And it only cost me the measly some of 50% of my take home pay.
At first this seemed like a great deal and I took full advantage of this bachelor-esque lifestyle to its fullest extent, I was even cheeky enough to ask if my mum would mind making some extra breakfast for a female "Friend" who I had brought back from a night out in the wee hours. Mrs H lovingly obliged.
Once I started to earn what was in my eyes the big bucks and without my knowledge that it was the early stages of what was one day to be the FIRE feeding pot of cash we live off today, I started to feel like Mrs H might actually be getting the better part of the deal. So a few years into this arrangement when I was probably 19, my (slightly older) girlfriend at the time gave me the opportunity to move in with her and her then 3 year old daughter I figured: "how much more could it possibly cost, let's do it".
My mother had won, she had successfully managed to eject me from the family home of my own accord, I bet her and my dad did the happy dance all night that first night as I was the last to go after my sister had already gone to London to study theatre (she was always fancy!).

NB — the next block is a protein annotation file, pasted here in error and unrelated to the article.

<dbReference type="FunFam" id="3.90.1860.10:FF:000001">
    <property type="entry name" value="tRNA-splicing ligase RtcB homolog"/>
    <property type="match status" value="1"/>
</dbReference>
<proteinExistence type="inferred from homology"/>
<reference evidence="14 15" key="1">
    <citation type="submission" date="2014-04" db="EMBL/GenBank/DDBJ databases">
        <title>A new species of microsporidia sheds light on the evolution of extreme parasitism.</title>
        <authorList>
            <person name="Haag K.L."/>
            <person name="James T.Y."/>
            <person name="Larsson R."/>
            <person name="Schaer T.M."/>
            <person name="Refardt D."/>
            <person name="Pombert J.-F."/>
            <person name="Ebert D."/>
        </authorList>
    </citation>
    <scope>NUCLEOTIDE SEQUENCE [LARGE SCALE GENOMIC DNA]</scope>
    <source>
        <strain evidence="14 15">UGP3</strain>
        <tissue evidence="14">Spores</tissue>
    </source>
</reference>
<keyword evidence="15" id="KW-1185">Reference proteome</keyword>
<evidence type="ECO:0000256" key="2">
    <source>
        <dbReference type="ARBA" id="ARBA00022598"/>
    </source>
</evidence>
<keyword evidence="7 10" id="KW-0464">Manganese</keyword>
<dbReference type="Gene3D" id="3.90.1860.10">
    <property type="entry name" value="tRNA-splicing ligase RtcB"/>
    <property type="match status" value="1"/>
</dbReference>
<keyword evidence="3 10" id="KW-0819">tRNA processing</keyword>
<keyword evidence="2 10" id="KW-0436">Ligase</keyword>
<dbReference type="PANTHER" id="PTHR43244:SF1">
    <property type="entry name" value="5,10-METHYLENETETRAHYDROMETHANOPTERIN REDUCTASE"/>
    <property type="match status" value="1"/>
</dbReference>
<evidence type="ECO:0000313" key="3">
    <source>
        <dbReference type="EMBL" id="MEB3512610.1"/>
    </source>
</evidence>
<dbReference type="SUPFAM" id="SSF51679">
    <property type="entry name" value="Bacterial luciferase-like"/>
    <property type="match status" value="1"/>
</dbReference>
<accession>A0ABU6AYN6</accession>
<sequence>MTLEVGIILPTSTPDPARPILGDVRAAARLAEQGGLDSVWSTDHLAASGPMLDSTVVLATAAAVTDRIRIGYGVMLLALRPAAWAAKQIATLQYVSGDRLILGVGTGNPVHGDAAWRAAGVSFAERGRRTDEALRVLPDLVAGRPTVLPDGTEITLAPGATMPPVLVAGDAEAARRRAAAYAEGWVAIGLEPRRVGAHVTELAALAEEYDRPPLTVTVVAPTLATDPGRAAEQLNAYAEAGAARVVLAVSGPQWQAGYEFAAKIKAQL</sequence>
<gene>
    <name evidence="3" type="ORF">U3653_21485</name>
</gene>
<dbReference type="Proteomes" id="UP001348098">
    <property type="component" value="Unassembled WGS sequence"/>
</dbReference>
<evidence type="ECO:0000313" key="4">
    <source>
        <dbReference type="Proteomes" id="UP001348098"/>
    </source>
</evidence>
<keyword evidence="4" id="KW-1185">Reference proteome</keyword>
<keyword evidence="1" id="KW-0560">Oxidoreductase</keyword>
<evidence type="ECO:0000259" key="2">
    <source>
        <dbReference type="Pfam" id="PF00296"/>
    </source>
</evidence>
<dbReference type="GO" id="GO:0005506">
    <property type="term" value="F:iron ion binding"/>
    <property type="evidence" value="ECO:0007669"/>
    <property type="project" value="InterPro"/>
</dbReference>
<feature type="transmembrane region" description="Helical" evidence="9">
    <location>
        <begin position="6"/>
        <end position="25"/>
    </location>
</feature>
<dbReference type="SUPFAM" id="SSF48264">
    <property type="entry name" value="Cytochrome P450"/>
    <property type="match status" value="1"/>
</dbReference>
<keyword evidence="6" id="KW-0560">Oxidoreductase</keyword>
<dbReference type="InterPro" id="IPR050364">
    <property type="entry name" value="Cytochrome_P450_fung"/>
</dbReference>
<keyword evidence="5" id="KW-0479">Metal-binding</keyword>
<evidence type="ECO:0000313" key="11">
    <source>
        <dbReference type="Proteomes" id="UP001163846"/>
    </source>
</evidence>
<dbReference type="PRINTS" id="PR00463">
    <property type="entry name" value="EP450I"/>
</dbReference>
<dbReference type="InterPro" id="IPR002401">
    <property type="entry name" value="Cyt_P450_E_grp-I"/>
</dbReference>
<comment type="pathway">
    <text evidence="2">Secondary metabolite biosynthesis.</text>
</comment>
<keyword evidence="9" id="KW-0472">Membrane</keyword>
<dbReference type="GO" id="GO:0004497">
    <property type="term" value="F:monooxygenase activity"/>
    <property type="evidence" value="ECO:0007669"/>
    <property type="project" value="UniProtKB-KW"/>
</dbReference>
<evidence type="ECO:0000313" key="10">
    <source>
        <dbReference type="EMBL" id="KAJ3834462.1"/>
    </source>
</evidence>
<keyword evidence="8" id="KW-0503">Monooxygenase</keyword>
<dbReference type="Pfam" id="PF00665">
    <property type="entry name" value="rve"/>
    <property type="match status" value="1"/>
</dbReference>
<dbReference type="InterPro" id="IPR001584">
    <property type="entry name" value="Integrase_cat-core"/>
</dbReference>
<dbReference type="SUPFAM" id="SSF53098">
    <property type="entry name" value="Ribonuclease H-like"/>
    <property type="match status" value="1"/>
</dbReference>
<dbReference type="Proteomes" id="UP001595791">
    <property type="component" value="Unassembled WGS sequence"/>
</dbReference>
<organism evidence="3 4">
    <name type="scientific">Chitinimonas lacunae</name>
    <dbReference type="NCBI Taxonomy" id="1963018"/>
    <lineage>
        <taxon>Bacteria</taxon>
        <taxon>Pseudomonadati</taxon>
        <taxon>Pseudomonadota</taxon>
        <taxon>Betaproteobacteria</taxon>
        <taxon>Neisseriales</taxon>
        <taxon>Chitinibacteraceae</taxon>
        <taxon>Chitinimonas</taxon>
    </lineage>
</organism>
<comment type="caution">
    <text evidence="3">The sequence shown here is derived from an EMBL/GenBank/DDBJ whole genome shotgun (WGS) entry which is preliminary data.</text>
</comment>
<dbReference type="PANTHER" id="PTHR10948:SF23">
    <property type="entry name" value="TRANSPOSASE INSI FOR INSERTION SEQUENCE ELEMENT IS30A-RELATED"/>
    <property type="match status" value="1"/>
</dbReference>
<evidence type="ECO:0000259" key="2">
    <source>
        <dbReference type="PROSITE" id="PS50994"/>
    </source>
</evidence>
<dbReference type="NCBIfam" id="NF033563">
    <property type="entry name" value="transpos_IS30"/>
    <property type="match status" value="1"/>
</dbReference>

And that's when it began.
A year later and I had learned that R2,500 / $166 / £125 living in a privately rented house with a child in private day care (we didn't fall into a catchment area for public childcare or housing) and all the bills to pay as well as a nearly new Fiat Punto car I had bought before meeting my now partner, was nowhere enough to make ends meet. My partner also worked and we got help from the state (whatever anyone says about the British Government, they look after their poor, or they did then), but it simply was not enough.
So I sold the car and reduced our expenses to something we could afford right?
This was the late nineteen nineties, you could walk into a bank that you weren't even a customer of and 20 minutes later, leave with a loan, in cash. You could buy a car with 3 payslips and proof of your address and drive it away the same day. You could get an agreement in principal for a mortgage of 125% of the property value over the phone!
Easy to get credit was everywhere and as long as you had a job, you could gorge yourself in credit cards and loans and hire purchase and store cards until you couldn't eat any more. If the credit card got full, you could just take out another one with a higher credit limit and transfer the debt, keep paying the minimum payment of 0.5% and spend the rest.
So that's what I did.
I was funding a lifestyle I couldn't afford. We weren't living lavishly by any standards but I was driving a decent car, going out with friends on the weekend as well as living in a 3 bedroomed house with my partner and her daughter and we were all well clothed and well fed.
Within a matter of a couple of year after that I had 7 credit cards, paid the monthly rental cheque with a credit card cheque and just kept paying minimum balances and increasing credit limits. My girlfriend of the time accidentally wrote my car off on the way to work so I was now driving an old car (because I spent the money the insurance paid out, probably on more stuff we didn't need) and was still paying for the car that no longer existed.